Local furnace servicing firms are swamped at this time of year, as homeowners ensure their heating systems will get them through the winter safely and securely. And in some cases, a quick drop in temperature in the fall leads to panicky calls when the long-idle furnace doesn’t come on.
Manny Leonard, owner of St. Albert-based Comfortable Home Systems, suggests once a furnace is over eight years old, it should be inspected yearly. Manufacturers will also insist that to validate a new furnace’s standard 10-year parts warranty, the furnace should be serviced annually. But Leonard believes, realistically, a furnace newer than eight years doesn’t really need servicing more than every two years.
A service technician will inspect a number of parts and functions. Leonard explains that a furnace’s circuit board collects dust, and when a circuit board gets clogged, it may overheat, causing it to crack. Motors, too, draw dust, and if the cooling ports get plugged, the motor can start to fail prematurely.
“Drywall dust and household dust are so hard on furnaces,” Leonard says.
The overheating won’t cause a fire, because safety systems are built in, but the motor will break down, not something you want to experience in the middle of January.
Leonard says furnaces built in the 1970s, ’80s, and ’90s were inefficient, “but they seemed to last forever.” The exhaust blew up a chimney, where you lost heat, and the bulk of the furnace was essentially a big, leaky tank, with few moving parts. And gas was so cheap, wasting heat through 60-percent-efficient furnaces wasn’t a major issue, Leonard recalls.
Residential chimneys are a thing of the past. Direct venting through pipes on the side of the house has increased heating efficiency tremendously, Leonard says. The minimum efficiency of a modern furnace is 92 percent.
During a service call, a technician will spend an hour to an hour and a half going through a checklist, looking at the system pressures and the motors, which control the air as it’s heating in the furnace and the distribution of heated air through the house. And the technician checks for gas leaks.
“Gas leaks are a huge problem in our industry,” Leonard says. “You can’t smell them because even if there’s a gas leak inside the furnace, it actually ends up getting vented to the outside, so it’s hard for people to know in their house if there’s a gas leak inside the furnace.”
The heat exchanger will also be inspected. A heat exchanger, the device that heats the air inside the furnace, expands and contracts steadily and can become brittle over time, leading to cracking.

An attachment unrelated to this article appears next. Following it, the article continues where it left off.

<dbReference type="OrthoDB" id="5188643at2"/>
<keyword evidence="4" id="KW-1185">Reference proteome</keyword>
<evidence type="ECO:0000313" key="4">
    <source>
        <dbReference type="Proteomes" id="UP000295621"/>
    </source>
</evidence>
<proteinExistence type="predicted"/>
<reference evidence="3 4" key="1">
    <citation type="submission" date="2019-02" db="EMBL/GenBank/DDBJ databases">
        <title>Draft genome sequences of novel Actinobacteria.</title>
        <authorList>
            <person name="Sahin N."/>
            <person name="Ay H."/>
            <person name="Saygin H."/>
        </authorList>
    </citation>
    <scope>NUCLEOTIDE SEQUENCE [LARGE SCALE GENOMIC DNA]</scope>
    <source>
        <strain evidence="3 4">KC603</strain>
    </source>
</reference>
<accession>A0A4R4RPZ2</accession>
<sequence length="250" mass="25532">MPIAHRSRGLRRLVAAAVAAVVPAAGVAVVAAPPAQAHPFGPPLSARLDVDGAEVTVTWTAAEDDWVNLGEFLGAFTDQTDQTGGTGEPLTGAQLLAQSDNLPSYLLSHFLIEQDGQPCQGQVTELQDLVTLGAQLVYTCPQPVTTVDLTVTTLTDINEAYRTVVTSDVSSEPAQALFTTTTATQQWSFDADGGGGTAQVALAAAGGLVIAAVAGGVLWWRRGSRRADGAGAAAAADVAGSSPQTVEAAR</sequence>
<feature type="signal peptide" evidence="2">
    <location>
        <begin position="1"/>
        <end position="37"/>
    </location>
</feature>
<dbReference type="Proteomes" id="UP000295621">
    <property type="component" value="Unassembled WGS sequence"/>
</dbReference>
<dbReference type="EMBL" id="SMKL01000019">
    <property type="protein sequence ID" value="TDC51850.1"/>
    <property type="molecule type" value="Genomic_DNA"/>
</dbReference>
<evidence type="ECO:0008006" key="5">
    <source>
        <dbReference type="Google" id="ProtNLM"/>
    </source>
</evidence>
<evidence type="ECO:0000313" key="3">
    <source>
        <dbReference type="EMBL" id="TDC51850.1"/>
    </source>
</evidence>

Curtis Crouse, owner of St. Albert’s A-1 Heating, says plugged or cracked heat exchangers can be a safety hazard. In the extreme, a cracked heat exchanger can produce carbon monoxide. If the exchanger is cracked, it can burn the carbon dioxide, a by-product of combustion, twice, which results in carbon monoxide, an odourless, colourless, deadly gas.
Crouse sees furnace maintenance like the maintenance of a vehicle. The machine will work better and last longer if it’s taken care of. He points out a few other issues particular to new furnaces.
“If you have a high-efficiency furnace, it’s important to get the condensate trap cleaned out. Flame sensors need to be cleaned.” And a regular inspection will also ensure all the burners are igniting cleanly and burning uniformly.
And take advantage of the warranty, too.
“It would be nice to have somebody come by and catch some things while it’s still under warranty,” he says.
A maintenance service call is also a perfect time to replace air filters. Filters not only scrub the air flowing through the house, but also improve the running of the furnace, itself.
Crouse believes establishing a regular maintenance schedule is key. Booking a call each fall ensures problems are prevented or caught before there’s an emergency mid-winter.
“It’s like a car. If you maintain it properly, it’s going to last longer. Preventative maintenance isn’t a hundred percent foolproof, but you’re definitely tilting the odds in your favour.”